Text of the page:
Red-throated loons are easy to find, unless you need one. When my wife, Sandi, and I led a Maine Audubon field trip to the Schoodic Point area a couple of weeks ago, I had two goals in mind: One, to find a lot of wintering sea ducks, and two, avoid embarrassment.
The Penobscot Valley Chapter offers winter birding trips each year. On two trips last year, several participants were interested in seeing a red-throated loon, which would be a new bird for them.
“No problem,” I said. On any full day of birding along the Maine coast in winter, you’re bound to see one. They’re uncommon, but not rare. Naturally, the moment the words left my lips, we were jinxed for the rest of the day. We even found a rare Pacific loon last year, but no red-throated.
Common loons are, well, common in Maine. When our fresh waters freeze up in winter, most just head east to the ocean. Many people don’t realize that we have two other kinds of loons that slip into Maine. The Pacific loon is a rare visitor from the west coast. I’ve seen one in York this winter and one has also been reported off Quoddy Head State Park in Lubec. The red-throated loon, however, can generally be found anywhere along the Maine coast in winter.
The red-throated loon is the smallest member of the loon family, which also includes arctic and yellow-billed loons. These latter two are primarily confined to northwestern Canada and Alaska, but the red-throated loon breeds all across the top of the continent. It nests in the shallow ponds, bogs, and wetlands of the subarctic tundra.
Red-throated loons are unique in several ways. The other loon species nest on larger bodies of water containing an ample food supply. The red-throated loon’s preference for small shallow wetlands means that it often has to forage on distant ponds and fly food back to the nestlings. Its legs are not as far back on the body, making it capable of taking flight without having to run along the surface as other loons do. It can even take off from land. Red-throated loons are the only species that do not carry their chicks on their backs. They are the only species where males and females yodel together. Common loon females may make some hoot noises to keep the family together, but only the males make that long tremolo so familiar to Mainers.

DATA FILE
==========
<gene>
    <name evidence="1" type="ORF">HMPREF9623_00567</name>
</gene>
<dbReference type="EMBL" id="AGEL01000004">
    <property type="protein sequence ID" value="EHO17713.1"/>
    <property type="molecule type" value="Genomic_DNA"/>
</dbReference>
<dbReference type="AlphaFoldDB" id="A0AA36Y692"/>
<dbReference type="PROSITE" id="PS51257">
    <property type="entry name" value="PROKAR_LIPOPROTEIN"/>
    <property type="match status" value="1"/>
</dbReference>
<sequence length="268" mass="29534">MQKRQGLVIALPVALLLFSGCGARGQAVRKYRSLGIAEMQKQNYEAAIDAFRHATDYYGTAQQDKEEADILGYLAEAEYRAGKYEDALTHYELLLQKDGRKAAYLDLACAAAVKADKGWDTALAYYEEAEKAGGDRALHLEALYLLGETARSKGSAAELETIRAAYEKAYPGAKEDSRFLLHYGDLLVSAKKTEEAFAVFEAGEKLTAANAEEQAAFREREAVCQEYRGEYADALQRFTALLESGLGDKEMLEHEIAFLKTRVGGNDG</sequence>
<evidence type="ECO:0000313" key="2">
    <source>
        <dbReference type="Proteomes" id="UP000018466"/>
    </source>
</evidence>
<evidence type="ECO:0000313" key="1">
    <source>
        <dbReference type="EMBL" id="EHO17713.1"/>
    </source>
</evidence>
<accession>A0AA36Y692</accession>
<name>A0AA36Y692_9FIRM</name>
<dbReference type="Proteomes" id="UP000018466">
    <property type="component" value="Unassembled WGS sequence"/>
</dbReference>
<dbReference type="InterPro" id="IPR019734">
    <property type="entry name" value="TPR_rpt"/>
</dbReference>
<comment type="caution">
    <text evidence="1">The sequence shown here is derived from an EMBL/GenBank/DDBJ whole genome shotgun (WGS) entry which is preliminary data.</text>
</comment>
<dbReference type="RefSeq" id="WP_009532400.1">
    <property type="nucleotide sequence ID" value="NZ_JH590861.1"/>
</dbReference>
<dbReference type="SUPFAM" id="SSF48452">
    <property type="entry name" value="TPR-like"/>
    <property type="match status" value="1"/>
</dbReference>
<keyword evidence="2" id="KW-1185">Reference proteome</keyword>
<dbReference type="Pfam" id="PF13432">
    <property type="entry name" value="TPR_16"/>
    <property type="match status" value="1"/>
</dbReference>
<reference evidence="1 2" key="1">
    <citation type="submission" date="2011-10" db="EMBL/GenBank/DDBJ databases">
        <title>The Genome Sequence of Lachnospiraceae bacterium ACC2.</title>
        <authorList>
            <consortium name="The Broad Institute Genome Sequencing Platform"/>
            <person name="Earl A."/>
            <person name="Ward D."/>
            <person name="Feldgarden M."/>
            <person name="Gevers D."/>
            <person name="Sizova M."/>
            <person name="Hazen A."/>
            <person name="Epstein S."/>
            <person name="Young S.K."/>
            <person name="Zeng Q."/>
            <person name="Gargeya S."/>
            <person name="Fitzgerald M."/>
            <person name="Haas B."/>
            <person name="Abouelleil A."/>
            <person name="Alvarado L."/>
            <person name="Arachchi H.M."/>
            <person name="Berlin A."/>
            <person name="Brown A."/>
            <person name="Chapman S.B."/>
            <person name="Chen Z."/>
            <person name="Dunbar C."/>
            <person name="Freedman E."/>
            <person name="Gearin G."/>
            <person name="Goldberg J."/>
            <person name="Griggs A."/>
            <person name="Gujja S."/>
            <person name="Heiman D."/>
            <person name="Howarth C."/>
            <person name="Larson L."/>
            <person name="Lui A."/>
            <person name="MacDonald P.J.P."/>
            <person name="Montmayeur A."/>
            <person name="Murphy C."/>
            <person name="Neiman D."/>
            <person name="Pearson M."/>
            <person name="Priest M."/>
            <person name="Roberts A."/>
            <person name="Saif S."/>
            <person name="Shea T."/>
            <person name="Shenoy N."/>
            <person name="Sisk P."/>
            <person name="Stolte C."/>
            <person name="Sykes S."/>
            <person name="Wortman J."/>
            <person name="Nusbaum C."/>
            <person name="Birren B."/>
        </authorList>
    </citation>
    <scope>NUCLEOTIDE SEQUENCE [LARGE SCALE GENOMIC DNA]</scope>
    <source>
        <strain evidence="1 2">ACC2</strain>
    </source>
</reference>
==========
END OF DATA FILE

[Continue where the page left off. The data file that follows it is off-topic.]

When I’m trying to pick out a red-throated loon from the scores of common loons seen everywhere along the coast in winter, I rely primarily on one field mark: the red-throated loon looks “snaky.” It is a smaller, skinnier bird than the other loons. It has a smaller bill, usually tilted upward. It sits low in the water. The skinny neck and upturned bill give the appearance of a snake rising out of the water. I admit, “snaky” is not a scientific term, nor have I ever seen the word used in a guide book. But it works for me.
To confirm my identification, I check a few other field marks. In general, red-throated loons are uniformly pale gray. The throat is white in winter, smoothly transitioning to gray on the back of the neck. The common loon throat is also white, but there is a sharper contrast between front and back, and the throat usually shows a diamond-shaped wedge pattern that becomes conspicuous in summer. As spring approaches, the red throat of the red-throated loon may begin to reappear, but the bird usually heads north before we can see it in full breeding plumage.
Red-throated loons don’t appreciate rough water. They tend to appear in harbors, bays and coves, often close to shore. It makes them easier to find.
I am pleased to say that our Audubon field trip on Feb. 23 enjoyed sightings of many wintering sea ducks, including common eiders, buffleheads, long-tailed ducks, red-breasted mergansers, black guillemots, common goldeneyes and harlequin ducks. We found plenty of horned grebes and a few red-necked grebes. We watched surf, black, and white-winged scoters. We even enjoyed two snowy owls and five bald eagles. We were surprised to find at least five Iceland gulls in the harbor at Winter Harbor. Predictably, common loons filled the binoculars at every turn. For four hours, not one of them was a red-throated loon.
And then, lo, there it was — fishing and preening in Prospect Harbor. Success. It was hard to mistake. It was snaky.
Bob Duchesne serves as a Maine Audubon trustee and vice president of its Penobscot Valley Chapter. Bob developed the Maine Birding Trail, with information at www.mainebirdingtrail.com. Bob can be reached at firstname.lastname@example.org.